“Yes, sir.” The crape barely let it through.

The night after the verdict was pronounced, Manuel Chavez, with several of Antonio’s old friends, called upon the widow to congratulate her. Word of their intention had gone about the town and put others in the mood to call at a house that had been closed to visitors for so long. A considerable company gathered there that evening, including some of the military people, and several hereditary enemies of the Olivares brothers.

The cook, stimulated by the sight of the long sala full of people once more, hastily improvised a supper. Pablo put on a white shirt and a velvet jacket, and began to carry up from the cellar his late master’s best whisky and sherry, and quarts of champagne. (The Mexicans are very fond of sparkling wines. Only a few years before this, an American trader who had got into serious political trouble with the Mexican military authorities in Santa Fé, regained their confidence and friendship by presenting them with a large wagon shipment of champagne — three thousand, three hundred and ninety-two bottles, indeed!)

This hospitable mood came upon the house suddenly, nothing had been prepared beforehand. The wine glasses were full of dust, but Pablo wiped them out with the shirt he had just taken off, and without instructions from anyone he began gliding about with a tray full of glasses, which he afterward refilled many times, taking his station at the sideboard. Even Doña Isabella drank a little champagne; when she had sipped one glass with the young Georgia captain, she could not refuse to take another with their nearest neighbour, Ferdinand Sanchez, always a true friend to her husband. Everyone was gay, the servants and the guests, everything sparkled like a garden after a shower.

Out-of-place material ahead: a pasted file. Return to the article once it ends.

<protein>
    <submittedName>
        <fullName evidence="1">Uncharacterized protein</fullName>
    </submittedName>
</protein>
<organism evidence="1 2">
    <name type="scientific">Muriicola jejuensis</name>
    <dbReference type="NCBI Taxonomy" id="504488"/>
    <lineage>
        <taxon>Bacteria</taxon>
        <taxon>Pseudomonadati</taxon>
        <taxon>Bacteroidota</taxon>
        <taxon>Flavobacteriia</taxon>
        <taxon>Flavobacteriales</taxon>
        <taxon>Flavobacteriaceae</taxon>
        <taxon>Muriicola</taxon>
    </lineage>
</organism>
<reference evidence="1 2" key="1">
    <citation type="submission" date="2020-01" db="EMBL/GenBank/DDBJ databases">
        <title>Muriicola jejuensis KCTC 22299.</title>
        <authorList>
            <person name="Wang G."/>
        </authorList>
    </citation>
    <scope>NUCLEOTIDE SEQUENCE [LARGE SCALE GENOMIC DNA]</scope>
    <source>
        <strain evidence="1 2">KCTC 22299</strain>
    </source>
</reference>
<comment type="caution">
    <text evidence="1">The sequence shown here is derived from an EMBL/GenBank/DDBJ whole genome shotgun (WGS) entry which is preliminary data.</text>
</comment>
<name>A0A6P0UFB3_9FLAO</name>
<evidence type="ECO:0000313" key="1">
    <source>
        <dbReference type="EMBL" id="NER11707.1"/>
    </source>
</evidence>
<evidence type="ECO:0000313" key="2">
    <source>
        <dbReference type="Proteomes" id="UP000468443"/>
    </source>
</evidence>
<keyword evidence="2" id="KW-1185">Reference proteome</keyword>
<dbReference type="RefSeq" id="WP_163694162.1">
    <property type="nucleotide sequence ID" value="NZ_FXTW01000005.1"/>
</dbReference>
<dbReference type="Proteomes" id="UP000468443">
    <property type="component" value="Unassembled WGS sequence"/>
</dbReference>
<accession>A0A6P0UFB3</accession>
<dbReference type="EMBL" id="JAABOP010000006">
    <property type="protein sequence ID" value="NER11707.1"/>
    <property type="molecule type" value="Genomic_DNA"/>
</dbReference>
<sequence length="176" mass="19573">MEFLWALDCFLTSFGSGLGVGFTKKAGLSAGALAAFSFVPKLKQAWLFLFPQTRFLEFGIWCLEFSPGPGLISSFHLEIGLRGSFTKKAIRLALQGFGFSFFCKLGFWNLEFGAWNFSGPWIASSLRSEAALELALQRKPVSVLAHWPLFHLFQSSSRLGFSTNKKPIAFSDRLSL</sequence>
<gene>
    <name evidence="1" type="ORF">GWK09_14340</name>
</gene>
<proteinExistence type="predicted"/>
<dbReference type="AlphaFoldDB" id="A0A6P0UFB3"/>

Father Latour and Father Vaillant, having heard nothing of this spontaneous gathering of friends, set off at eight o’clock to make a call upon the brave widow. When they entered the court-yard, they were astonished to hear music within, and to see light streaming from the long row of windows behind the portale. Without stopping to knock, they opened the door into the sala. Many candles were burning. Señors were standing about in long frock-coats buttoned over full figures. O’Reilly and a group of officers from the Fort surrounded the sideboard, where Pablo, with a white napkin wrapped showily about his wrist, was pouring champagne. From the other end of the room sounded the high tinkle of the harp, and Doña Isabella’s voice:

“Listen to the mocking-bird,

Listen to the mocking-bird!”

The priests waited in the doorway until the song was finished, then went forward to pay their respects to the hostess. She was wearing the unrelieved white that grief permitted, and the yellow curls were bobbing as of old — three behind her right ear, one over either temple, and a little row across the back of her neck. As she saw the two black figures approaching, she dropped her arms from the harp, took her satin toe from the pedal, and rose, holding out a hand to each. Her eyes were bright, and her face beamed with affection for her spiritual fathers. But her greeting was a playful reproach, uttered loud enough to be heard above the murmur of conversing groups:

“I never shall forgive you, Father Joseph, nor you either, Bishop Latour, for that awful lie you made me tell in court about my age!”

The two churchmen bowed amid laughter and applause.

Last updated Sunday, March 27, 2016 at 11:52